AFP: Children as young as 13 helping coordinate terror attacks via the internet
The Australian Federal Police have revealed that children as young as 13 years old have been caught planning “catastrophic” terror attacks via the internet.
AFP Commissioner Reece Kershaw told a Senate estimates hearing on Monday that religiously motivated violent extremism coordinated online was Australia’s biggest terrorism threat.
“The AFP and our partners are protecting Australians from terrorism on a number of fronts, including the concerning trend of young children occupying the attention of law enforcement agencies,” he said.
“Children as young as 13 years old – not even old enough to get their learner's’ driver’s licence – are planning and negotiating with others online to carry out catastrophic terror attacks.
“Some of these youth feel isolated or do not feel like they belong, and so they retreat to the online world, looking to connect with someone, including RMVE (Religiously Motivated Violent Extremism) and IMVE (Ideologically motivated violent extremism) individuals.”
Mr Kershaw warned that Covid-19 lockdowns had allowed online terrorism circles to expand their membership.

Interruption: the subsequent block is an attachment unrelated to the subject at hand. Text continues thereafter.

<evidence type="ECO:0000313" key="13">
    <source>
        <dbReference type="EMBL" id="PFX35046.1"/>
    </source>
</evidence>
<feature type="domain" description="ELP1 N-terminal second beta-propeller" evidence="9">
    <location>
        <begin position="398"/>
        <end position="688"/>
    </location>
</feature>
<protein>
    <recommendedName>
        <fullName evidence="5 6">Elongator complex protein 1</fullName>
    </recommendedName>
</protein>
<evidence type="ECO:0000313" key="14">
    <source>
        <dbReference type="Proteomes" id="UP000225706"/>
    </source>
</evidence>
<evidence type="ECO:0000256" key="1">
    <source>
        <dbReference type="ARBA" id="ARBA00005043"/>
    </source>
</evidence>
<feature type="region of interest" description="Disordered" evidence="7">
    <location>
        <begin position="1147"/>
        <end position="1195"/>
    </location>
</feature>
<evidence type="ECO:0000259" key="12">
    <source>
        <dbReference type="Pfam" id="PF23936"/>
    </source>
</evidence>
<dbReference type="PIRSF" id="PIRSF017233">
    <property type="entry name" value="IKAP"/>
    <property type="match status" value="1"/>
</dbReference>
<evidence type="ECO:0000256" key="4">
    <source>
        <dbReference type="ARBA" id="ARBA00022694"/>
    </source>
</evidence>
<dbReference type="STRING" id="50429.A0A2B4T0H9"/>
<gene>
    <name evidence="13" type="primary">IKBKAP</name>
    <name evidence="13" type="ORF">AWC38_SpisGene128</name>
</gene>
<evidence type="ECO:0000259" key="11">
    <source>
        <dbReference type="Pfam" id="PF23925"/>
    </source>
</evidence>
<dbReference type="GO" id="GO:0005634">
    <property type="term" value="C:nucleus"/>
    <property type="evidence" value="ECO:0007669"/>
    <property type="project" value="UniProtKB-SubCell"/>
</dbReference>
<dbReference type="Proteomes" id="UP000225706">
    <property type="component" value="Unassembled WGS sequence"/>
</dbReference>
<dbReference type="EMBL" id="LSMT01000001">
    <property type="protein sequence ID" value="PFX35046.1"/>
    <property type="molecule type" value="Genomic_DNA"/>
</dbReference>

“There have been some significant shifts, in the diversity and complexity of the environment since the pandemic started almost a year and a half ago,” he said.
“The threat of terrorism has not dissipated. In fact, the pandemic, extended lockdowns and more time spent online, has in some cases, made it easier for extremists to recruit.
“Across the world, including in Australia, we have individuals who are now pre-loaded with extremist ideology, and the end of restrictions on movement will make it harder for law enforcement.”
Mr Kershaw also cautioned Australians to be mindful of the terrorist offenders who have recently been released from jail.
According to the police chief, one terrorism offender “who was recently released almost immediately went online to access information about executions, beheadings and torture”.
Eighteen terrorist offenders are scheduled for release from prison before 2026, and 54 are due for release by 2060 according to Mr Kershaw.
The AFP has established a dedicated capability to manage the safety risk posed by the reintegration of convicted terrorists into the community.
Originally published as AFP: Children as young as 13 helping coordinate terror attacks via the internet
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